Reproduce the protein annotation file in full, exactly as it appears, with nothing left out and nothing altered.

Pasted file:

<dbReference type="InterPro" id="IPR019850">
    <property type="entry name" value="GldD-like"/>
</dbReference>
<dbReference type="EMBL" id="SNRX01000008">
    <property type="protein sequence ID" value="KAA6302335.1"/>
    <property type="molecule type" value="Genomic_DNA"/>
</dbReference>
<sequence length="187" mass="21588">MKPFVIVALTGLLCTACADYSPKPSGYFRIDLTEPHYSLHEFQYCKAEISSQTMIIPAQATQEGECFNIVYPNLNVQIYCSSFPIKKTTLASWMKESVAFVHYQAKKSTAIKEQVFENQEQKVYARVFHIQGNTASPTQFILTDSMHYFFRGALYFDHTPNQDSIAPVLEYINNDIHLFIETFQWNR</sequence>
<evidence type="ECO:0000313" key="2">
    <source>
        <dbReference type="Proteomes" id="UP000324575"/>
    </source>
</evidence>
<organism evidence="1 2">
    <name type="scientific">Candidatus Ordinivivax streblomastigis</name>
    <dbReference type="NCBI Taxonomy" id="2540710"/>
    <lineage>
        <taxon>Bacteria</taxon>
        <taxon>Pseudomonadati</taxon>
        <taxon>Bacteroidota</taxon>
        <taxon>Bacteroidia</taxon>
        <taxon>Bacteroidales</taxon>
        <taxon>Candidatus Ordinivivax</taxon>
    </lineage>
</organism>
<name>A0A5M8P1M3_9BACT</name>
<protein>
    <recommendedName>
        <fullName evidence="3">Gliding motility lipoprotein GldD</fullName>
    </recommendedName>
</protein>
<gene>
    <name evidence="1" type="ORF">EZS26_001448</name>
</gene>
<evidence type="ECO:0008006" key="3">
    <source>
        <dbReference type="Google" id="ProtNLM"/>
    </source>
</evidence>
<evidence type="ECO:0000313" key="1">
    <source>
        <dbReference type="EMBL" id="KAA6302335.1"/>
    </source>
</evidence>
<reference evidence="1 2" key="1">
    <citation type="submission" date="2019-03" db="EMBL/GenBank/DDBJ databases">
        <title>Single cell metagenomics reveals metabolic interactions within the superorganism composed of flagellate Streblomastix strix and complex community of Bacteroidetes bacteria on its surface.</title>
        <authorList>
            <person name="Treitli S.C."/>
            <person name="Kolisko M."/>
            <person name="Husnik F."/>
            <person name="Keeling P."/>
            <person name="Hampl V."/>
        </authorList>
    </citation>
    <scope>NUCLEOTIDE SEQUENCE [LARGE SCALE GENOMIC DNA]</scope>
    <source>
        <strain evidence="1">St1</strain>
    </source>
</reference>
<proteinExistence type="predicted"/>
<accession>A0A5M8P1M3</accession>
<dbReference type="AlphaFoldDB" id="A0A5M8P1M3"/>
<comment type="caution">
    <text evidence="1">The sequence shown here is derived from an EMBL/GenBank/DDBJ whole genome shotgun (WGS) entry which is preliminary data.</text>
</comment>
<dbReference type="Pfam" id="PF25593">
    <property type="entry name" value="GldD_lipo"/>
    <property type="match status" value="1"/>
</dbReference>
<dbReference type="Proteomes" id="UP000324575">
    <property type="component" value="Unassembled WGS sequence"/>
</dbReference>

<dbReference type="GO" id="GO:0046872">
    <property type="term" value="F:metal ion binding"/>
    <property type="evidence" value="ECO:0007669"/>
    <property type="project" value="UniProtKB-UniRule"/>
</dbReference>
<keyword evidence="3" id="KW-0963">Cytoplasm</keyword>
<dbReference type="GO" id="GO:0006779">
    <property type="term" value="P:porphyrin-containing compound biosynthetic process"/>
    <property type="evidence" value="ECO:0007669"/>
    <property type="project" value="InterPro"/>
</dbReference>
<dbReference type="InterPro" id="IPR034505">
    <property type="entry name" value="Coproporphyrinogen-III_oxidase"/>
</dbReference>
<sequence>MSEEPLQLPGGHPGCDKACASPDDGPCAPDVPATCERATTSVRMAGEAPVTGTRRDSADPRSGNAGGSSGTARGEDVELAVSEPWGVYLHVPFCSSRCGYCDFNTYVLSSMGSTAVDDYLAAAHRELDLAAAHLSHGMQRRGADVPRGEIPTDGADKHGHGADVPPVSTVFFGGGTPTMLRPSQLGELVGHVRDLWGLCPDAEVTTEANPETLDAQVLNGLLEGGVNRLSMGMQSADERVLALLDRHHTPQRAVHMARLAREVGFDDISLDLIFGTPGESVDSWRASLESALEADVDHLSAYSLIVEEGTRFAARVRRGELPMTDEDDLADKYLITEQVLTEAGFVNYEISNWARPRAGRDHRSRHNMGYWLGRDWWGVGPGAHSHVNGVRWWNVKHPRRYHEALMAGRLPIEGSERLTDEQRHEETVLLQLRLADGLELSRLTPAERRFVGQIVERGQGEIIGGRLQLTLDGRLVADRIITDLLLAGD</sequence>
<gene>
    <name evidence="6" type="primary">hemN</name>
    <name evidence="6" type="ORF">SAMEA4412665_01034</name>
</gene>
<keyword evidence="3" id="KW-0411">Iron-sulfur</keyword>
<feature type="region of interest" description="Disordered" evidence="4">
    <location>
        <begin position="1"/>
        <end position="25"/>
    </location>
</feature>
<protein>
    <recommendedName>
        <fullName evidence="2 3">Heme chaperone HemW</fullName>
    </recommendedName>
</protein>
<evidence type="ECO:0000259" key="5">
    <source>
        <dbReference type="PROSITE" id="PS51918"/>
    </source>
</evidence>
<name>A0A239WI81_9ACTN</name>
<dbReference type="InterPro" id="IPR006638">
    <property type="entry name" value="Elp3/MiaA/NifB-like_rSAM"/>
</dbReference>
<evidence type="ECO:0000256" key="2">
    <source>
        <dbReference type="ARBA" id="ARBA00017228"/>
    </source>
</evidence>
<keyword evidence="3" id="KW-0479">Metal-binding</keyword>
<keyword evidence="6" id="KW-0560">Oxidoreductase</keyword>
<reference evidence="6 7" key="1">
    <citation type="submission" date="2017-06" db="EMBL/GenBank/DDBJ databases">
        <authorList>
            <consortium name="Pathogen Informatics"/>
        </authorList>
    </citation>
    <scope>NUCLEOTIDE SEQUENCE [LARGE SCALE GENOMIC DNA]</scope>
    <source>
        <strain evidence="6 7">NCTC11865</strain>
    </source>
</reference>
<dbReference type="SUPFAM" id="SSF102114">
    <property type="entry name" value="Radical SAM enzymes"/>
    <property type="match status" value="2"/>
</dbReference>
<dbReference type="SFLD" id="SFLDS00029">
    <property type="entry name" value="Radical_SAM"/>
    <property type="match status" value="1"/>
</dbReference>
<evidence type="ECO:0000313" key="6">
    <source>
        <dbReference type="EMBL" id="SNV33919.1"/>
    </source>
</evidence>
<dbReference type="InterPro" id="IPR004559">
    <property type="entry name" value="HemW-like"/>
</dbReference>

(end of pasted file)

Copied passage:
<dbReference type="InterPro" id="IPR019850">
    <property type="entry name" value="GldD-like"/>
</dbReference>
<dbReference type="EMBL" id="SNRX01000008">
    <property type="protein sequence ID" value="KAA6302335.1"/>
    <property type="molecule type" value="Genomic_DNA"/>
</dbReference>
<sequence length="187" mass="21588">MKPFVIVALTGLLCTACADYSPKPSGYFRIDLTEPHYSLHEFQYCKAEISSQTMIIPAQATQEGECFNIVYPNLNVQIYCSSFPIKKTTLASWMKESVAFVHYQAKKSTAIKEQVFENQEQKVYARVFHIQGNTASPTQFILTDSMHYFFRGALYFDHTPNQDSIAPVLEYINNDIHLFIETFQWNR</sequence>
<evidence type="ECO:0000313" key="2">
    <source>
        <dbReference type="Proteomes" id="UP000324575"/>
    </source>
</evidence>
<organism evidence="1 2">
    <name type="scientific">Candidatus Ordinivivax streblomastigis</name>
    <dbReference type="NCBI Taxonomy" id="2540710"/>
    <lineage>
        <taxon>Bacteria</taxon>
        <taxon>Pseudomonadati</taxon>
        <taxon>Bacteroidota</taxon>
        <taxon>Bacteroidia</taxon>
        <taxon>Bacteroidales</taxon>
        <taxon>Candidatus Ordinivivax</taxon>
    </lineage>
</organism>
<name>A0A5M8P1M3_9BACT</name>
<protein>
    <recommendedName>
        <fullName evidence="3">Gliding motility lipoprotein GldD</fullName>
    </recommendedName>
</protein>
<gene>
    <name evidence="1" type="ORF">EZS26_001448</name>
</gene>
<evidence type="ECO:0008006" key="3">
    <source>
        <dbReference type="Google" id="ProtNLM"/>
    </source>
</evidence>
<evidence type="ECO:0000313" key="1">
    <source>
        <dbReference type="EMBL" id="KAA6302335.1"/>
    </source>
</evidence>
<reference evidence="1 2" key="1">
    <citation type="submission" date="2019-03" db="EMBL/GenBank/DDBJ databases">
        <title>Single cell metagenomics reveals metabolic interactions within the superorganism composed of flagellate Streblomastix strix and complex community of Bacteroidetes bacteria on its surface.</title>
        <authorList>
            <person name="Treitli S.C."/>
            <person name="Kolisko M."/>
            <person name="Husnik F."/>
            <person name="Keeling P."/>
            <person name="Hampl V."/>
        </authorList>
    </citation>
    <scope>NUCLEOTIDE SEQUENCE [LARGE SCALE GENOMIC DNA]</scope>
    <source>
        <strain evidence="1">St1</strain>
    </source>
</reference>
<proteinExistence type="predicted"/>
<accession>A0A5M8P1M3</accession>
<dbReference type="AlphaFoldDB" id="A0A5M8P1M3"/>
<comment type="caution">
    <text evidence="1">The sequence shown here is derived from an EMBL/GenBank/DDBJ whole genome shotgun (WGS) entry which is preliminary data.</text>
</comment>
<dbReference type="Pfam" id="PF25593">
    <property type="entry name" value="GldD_lipo"/>
    <property type="match status" value="1"/>
</dbReference>
<dbReference type="Proteomes" id="UP000324575">
    <property type="component" value="Unassembled WGS sequence"/>
</dbReference>

<dbReference type="GO" id="GO:0046872">
    <property type="term" value="F:metal ion binding"/>
    <property type="evidence" value="ECO:0007669"/>
    <property type="project" value="UniProtKB-UniRule"/>
</dbReference>
<keyword evidence="3" id="KW-0963">Cytoplasm</keyword>
<dbReference type="GO" id="GO:0006779">
    <property type="term" value="P:porphyrin-containing compound biosynthetic process"/>
    <property type="evidence" value="ECO:0007669"/>
    <property type="project" value="InterPro"/>
</dbReference>
<dbReference type="InterPro" id="IPR034505">
    <property type="entry name" value="Coproporphyrinogen-III_oxidase"/>
</dbReference>
<sequence>MSEEPLQLPGGHPGCDKACASPDDGPCAPDVPATCERATTSVRMAGEAPVTGTRRDSADPRSGNAGGSSGTARGEDVELAVSEPWGVYLHVPFCSSRCGYCDFNTYVLSSMGSTAVDDYLAAAHRELDLAAAHLSHGMQRRGADVPRGEIPTDGADKHGHGADVPPVSTVFFGGGTPTMLRPSQLGELVGHVRDLWGLCPDAEVTTEANPETLDAQVLNGLLEGGVNRLSMGMQSADERVLALLDRHHTPQRAVHMARLAREVGFDDISLDLIFGTPGESVDSWRASLESALEADVDHLSAYSLIVEEGTRFAARVRRGELPMTDEDDLADKYLITEQVLTEAGFVNYEISNWARPRAGRDHRSRHNMGYWLGRDWWGVGPGAHSHVNGVRWWNVKHPRRYHEALMAGRLPIEGSERLTDEQRHEETVLLQLRLADGLELSRLTPAERRFVGQIVERGQGEIIGGRLQLTLDGRLVADRIITDLLLAGD</sequence>
<gene>
    <name evidence="6" type="primary">hemN</name>
    <name evidence="6" type="ORF">SAMEA4412665_01034</name>
</gene>
<keyword evidence="3" id="KW-0411">Iron-sulfur</keyword>
<feature type="region of interest" description="Disordered" evidence="4">
    <location>
        <begin position="1"/>
        <end position="25"/>
    </location>
</feature>
<protein>
    <recommendedName>
        <fullName evidence="2 3">Heme chaperone HemW</fullName>
    </recommendedName>
</protein>
<evidence type="ECO:0000259" key="5">
    <source>
        <dbReference type="PROSITE" id="PS51918"/>
    </source>
</evidence>
<name>A0A239WI81_9ACTN</name>
<dbReference type="InterPro" id="IPR006638">
    <property type="entry name" value="Elp3/MiaA/NifB-like_rSAM"/>
</dbReference>
<evidence type="ECO:0000256" key="2">
    <source>
        <dbReference type="ARBA" id="ARBA00017228"/>
    </source>
</evidence>
<keyword evidence="3" id="KW-0479">Metal-binding</keyword>
<keyword evidence="6" id="KW-0560">Oxidoreductase</keyword>
<reference evidence="6 7" key="1">
    <citation type="submission" date="2017-06" db="EMBL/GenBank/DDBJ databases">
        <authorList>
            <consortium name="Pathogen Informatics"/>
        </authorList>
    </citation>
    <scope>NUCLEOTIDE SEQUENCE [LARGE SCALE GENOMIC DNA]</scope>
    <source>
        <strain evidence="6 7">NCTC11865</strain>
    </source>
</reference>
<dbReference type="SUPFAM" id="SSF102114">
    <property type="entry name" value="Radical SAM enzymes"/>
    <property type="match status" value="2"/>
</dbReference>
<dbReference type="SFLD" id="SFLDS00029">
    <property type="entry name" value="Radical_SAM"/>
    <property type="match status" value="1"/>
</dbReference>
<evidence type="ECO:0000313" key="6">
    <source>
        <dbReference type="EMBL" id="SNV33919.1"/>
    </source>
</evidence>
<dbReference type="InterPro" id="IPR004559">
    <property type="entry name" value="HemW-like"/>
</dbReference>